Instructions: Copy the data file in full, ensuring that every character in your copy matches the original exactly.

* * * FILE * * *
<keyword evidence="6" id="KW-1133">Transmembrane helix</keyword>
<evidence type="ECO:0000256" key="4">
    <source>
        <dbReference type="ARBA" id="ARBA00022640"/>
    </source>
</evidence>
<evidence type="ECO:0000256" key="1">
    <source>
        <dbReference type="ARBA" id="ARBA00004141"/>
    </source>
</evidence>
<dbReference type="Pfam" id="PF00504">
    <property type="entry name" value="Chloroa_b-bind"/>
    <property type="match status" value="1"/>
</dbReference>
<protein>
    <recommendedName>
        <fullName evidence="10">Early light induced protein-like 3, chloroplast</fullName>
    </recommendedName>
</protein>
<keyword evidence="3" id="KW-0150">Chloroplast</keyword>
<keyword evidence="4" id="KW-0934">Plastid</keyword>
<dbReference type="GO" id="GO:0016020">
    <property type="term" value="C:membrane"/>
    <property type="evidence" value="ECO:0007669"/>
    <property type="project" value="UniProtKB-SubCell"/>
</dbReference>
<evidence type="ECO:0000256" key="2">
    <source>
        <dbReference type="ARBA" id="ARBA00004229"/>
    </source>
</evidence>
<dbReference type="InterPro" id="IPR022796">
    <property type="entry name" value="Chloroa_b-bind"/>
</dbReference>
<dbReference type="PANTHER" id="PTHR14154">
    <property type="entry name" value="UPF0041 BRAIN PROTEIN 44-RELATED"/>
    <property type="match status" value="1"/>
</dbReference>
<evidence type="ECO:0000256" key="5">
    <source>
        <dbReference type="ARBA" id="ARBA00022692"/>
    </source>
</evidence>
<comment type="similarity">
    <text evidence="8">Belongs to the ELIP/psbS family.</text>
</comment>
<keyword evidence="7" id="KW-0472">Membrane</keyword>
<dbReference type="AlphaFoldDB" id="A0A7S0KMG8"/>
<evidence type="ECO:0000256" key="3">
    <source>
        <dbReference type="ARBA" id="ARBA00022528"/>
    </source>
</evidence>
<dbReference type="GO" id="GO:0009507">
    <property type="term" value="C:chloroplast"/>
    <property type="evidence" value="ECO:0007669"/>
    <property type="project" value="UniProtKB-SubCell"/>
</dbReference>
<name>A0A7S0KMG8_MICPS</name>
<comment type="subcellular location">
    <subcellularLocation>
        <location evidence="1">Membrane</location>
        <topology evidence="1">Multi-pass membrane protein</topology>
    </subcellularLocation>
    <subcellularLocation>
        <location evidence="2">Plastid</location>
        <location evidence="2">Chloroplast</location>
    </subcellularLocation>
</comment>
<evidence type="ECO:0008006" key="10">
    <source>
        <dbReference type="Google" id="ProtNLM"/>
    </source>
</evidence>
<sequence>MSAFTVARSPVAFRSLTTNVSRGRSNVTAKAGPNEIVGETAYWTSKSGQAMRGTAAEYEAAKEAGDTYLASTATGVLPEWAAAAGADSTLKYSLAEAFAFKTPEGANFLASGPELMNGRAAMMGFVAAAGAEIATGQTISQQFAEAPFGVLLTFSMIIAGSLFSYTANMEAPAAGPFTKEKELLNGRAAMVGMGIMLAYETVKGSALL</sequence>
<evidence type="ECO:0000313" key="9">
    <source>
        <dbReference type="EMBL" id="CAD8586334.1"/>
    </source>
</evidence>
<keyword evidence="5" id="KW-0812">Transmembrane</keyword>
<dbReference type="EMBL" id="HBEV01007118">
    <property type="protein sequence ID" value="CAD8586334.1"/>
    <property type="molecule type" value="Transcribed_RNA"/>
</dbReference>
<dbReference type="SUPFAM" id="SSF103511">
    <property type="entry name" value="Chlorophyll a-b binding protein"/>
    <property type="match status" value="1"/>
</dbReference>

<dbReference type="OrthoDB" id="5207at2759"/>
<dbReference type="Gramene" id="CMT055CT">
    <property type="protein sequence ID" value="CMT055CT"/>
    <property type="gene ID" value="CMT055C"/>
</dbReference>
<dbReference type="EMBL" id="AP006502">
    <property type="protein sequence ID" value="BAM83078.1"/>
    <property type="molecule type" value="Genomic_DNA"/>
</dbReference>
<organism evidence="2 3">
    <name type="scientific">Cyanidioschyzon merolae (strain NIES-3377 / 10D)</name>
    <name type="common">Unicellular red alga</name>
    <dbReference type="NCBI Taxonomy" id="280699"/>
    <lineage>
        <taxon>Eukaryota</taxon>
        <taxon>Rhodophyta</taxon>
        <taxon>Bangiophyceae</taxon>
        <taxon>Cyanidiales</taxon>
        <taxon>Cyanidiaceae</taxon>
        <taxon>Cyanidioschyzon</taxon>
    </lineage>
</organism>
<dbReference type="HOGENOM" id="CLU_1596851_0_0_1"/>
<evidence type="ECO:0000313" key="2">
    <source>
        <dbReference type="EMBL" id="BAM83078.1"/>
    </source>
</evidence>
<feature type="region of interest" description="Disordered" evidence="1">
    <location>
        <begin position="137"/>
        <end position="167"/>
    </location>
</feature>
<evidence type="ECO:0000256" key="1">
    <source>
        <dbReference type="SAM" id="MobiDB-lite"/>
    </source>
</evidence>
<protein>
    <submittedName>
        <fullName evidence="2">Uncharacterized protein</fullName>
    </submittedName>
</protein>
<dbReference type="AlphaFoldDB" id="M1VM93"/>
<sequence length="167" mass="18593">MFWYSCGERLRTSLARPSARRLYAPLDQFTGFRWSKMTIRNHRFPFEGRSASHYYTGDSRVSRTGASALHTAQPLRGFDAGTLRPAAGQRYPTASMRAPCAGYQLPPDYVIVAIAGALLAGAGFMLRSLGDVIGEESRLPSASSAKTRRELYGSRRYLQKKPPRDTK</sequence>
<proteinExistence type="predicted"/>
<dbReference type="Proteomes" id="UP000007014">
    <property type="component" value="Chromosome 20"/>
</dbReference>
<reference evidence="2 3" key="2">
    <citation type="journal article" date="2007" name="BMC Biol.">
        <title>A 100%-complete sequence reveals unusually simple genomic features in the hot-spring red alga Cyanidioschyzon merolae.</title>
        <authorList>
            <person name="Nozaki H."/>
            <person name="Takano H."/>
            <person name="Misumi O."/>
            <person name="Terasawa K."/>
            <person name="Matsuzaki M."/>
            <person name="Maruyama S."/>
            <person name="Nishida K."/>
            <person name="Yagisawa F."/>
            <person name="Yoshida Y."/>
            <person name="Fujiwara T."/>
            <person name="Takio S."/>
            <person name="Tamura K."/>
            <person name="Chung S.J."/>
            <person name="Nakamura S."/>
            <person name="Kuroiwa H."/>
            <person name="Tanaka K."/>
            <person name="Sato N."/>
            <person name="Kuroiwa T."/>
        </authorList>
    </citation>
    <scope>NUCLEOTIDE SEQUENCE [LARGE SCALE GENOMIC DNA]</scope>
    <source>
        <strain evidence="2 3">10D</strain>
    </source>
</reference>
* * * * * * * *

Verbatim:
<keyword evidence="6" id="KW-1133">Transmembrane helix</keyword>
<evidence type="ECO:0000256" key="4">
    <source>
        <dbReference type="ARBA" id="ARBA00022640"/>
    </source>
</evidence>
<evidence type="ECO:0000256" key="1">
    <source>
        <dbReference type="ARBA" id="ARBA00004141"/>
    </source>
</evidence>
<dbReference type="Pfam" id="PF00504">
    <property type="entry name" value="Chloroa_b-bind"/>
    <property type="match status" value="1"/>
</dbReference>
<protein>
    <recommendedName>
        <fullName evidence="10">Early light induced protein-like 3, chloroplast</fullName>
    </recommendedName>
</protein>
<keyword evidence="3" id="KW-0150">Chloroplast</keyword>
<keyword evidence="4" id="KW-0934">Plastid</keyword>
<dbReference type="GO" id="GO:0016020">
    <property type="term" value="C:membrane"/>
    <property type="evidence" value="ECO:0007669"/>
    <property type="project" value="UniProtKB-SubCell"/>
</dbReference>
<evidence type="ECO:0000256" key="2">
    <source>
        <dbReference type="ARBA" id="ARBA00004229"/>
    </source>
</evidence>
<dbReference type="InterPro" id="IPR022796">
    <property type="entry name" value="Chloroa_b-bind"/>
</dbReference>
<dbReference type="PANTHER" id="PTHR14154">
    <property type="entry name" value="UPF0041 BRAIN PROTEIN 44-RELATED"/>
    <property type="match status" value="1"/>
</dbReference>
<evidence type="ECO:0000256" key="5">
    <source>
        <dbReference type="ARBA" id="ARBA00022692"/>
    </source>
</evidence>
<comment type="similarity">
    <text evidence="8">Belongs to the ELIP/psbS family.</text>
</comment>
<keyword evidence="7" id="KW-0472">Membrane</keyword>
<dbReference type="AlphaFoldDB" id="A0A7S0KMG8"/>
<evidence type="ECO:0000256" key="3">
    <source>
        <dbReference type="ARBA" id="ARBA00022528"/>
    </source>
</evidence>
<dbReference type="GO" id="GO:0009507">
    <property type="term" value="C:chloroplast"/>
    <property type="evidence" value="ECO:0007669"/>
    <property type="project" value="UniProtKB-SubCell"/>
</dbReference>
<name>A0A7S0KMG8_MICPS</name>
<comment type="subcellular location">
    <subcellularLocation>
        <location evidence="1">Membrane</location>
        <topology evidence="1">Multi-pass membrane protein</topology>
    </subcellularLocation>
    <subcellularLocation>
        <location evidence="2">Plastid</location>
        <location evidence="2">Chloroplast</location>
    </subcellularLocation>
</comment>
<evidence type="ECO:0008006" key="10">
    <source>
        <dbReference type="Google" id="ProtNLM"/>
    </source>
</evidence>
<sequence>MSAFTVARSPVAFRSLTTNVSRGRSNVTAKAGPNEIVGETAYWTSKSGQAMRGTAAEYEAAKEAGDTYLASTATGVLPEWAAAAGADSTLKYSLAEAFAFKTPEGANFLASGPELMNGRAAMMGFVAAAGAEIATGQTISQQFAEAPFGVLLTFSMIIAGSLFSYTANMEAPAAGPFTKEKELLNGRAAMVGMGIMLAYETVKGSALL</sequence>
<evidence type="ECO:0000313" key="9">
    <source>
        <dbReference type="EMBL" id="CAD8586334.1"/>
    </source>
</evidence>
<keyword evidence="5" id="KW-0812">Transmembrane</keyword>
<dbReference type="EMBL" id="HBEV01007118">
    <property type="protein sequence ID" value="CAD8586334.1"/>
    <property type="molecule type" value="Transcribed_RNA"/>
</dbReference>
<dbReference type="SUPFAM" id="SSF103511">
    <property type="entry name" value="Chlorophyll a-b binding protein"/>
    <property type="match status" value="1"/>
</dbReference>

<dbReference type="OrthoDB" id="5207at2759"/>
<dbReference type="Gramene" id="CMT055CT">
    <property type="protein sequence ID" value="CMT055CT"/>
    <property type="gene ID" value="CMT055C"/>
</dbReference>
<dbReference type="EMBL" id="AP006502">
    <property type="protein sequence ID" value="BAM83078.1"/>
    <property type="molecule type" value="Genomic_DNA"/>
</dbReference>
<organism evidence="2 3">
    <name type="scientific">Cyanidioschyzon merolae (strain NIES-3377 / 10D)</name>
    <name type="common">Unicellular red alga</name>
    <dbReference type="NCBI Taxonomy" id="280699"/>
    <lineage>
        <taxon>Eukaryota</taxon>
        <taxon>Rhodophyta</taxon>
        <taxon>Bangiophyceae</taxon>
        <taxon>Cyanidiales</taxon>
        <taxon>Cyanidiaceae</taxon>
        <taxon>Cyanidioschyzon</taxon>
    </lineage>
</organism>
<dbReference type="HOGENOM" id="CLU_1596851_0_0_1"/>
<evidence type="ECO:0000313" key="2">
    <source>
        <dbReference type="EMBL" id="BAM83078.1"/>
    </source>
</evidence>
<feature type="region of interest" description="Disordered" evidence="1">
    <location>
        <begin position="137"/>
        <end position="167"/>
    </location>
</feature>
<evidence type="ECO:0000256" key="1">
    <source>
        <dbReference type="SAM" id="MobiDB-lite"/>
    </source>
</evidence>
<protein>
    <submittedName>
        <fullName evidence="2">Uncharacterized protein</fullName>
    </submittedName>
</protein>
<dbReference type="AlphaFoldDB" id="M1VM93"/>
<sequence length="167" mass="18593">MFWYSCGERLRTSLARPSARRLYAPLDQFTGFRWSKMTIRNHRFPFEGRSASHYYTGDSRVSRTGASALHTAQPLRGFDAGTLRPAAGQRYPTASMRAPCAGYQLPPDYVIVAIAGALLAGAGFMLRSLGDVIGEESRLPSASSAKTRRELYGSRRYLQKKPPRDTK</sequence>
<proteinExistence type="predicted"/>
<dbReference type="Proteomes" id="UP000007014">
    <property type="component" value="Chromosome 20"/>
</dbReference>
<reference evidence="2 3" key="2">
    <citation type="journal article" date="2007" name="BMC Biol.">
        <title>A 100%-complete sequence reveals unusually simple genomic features in the hot-spring red alga Cyanidioschyzon merolae.</title>
        <authorList>
            <person name="Nozaki H."/>
            <person name="Takano H."/>
            <person name="Misumi O."/>
            <person name="Terasawa K."/>
            <person name="Matsuzaki M."/>
            <person name="Maruyama S."/>
            <person name="Nishida K."/>
            <person name="Yagisawa F."/>
            <person name="Yoshida Y."/>
            <person name="Fujiwara T."/>
            <person name="Takio S."/>
            <person name="Tamura K."/>
            <person name="Chung S.J."/>
            <person name="Nakamura S."/>
            <person name="Kuroiwa H."/>
            <person name="Tanaka K."/>
            <person name="Sato N."/>
            <person name="Kuroiwa T."/>
        </authorList>
    </citation>
    <scope>NUCLEOTIDE SEQUENCE [LARGE SCALE GENOMIC DNA]</scope>
    <source>
        <strain evidence="2 3">10D</strain>
    </source>
</reference>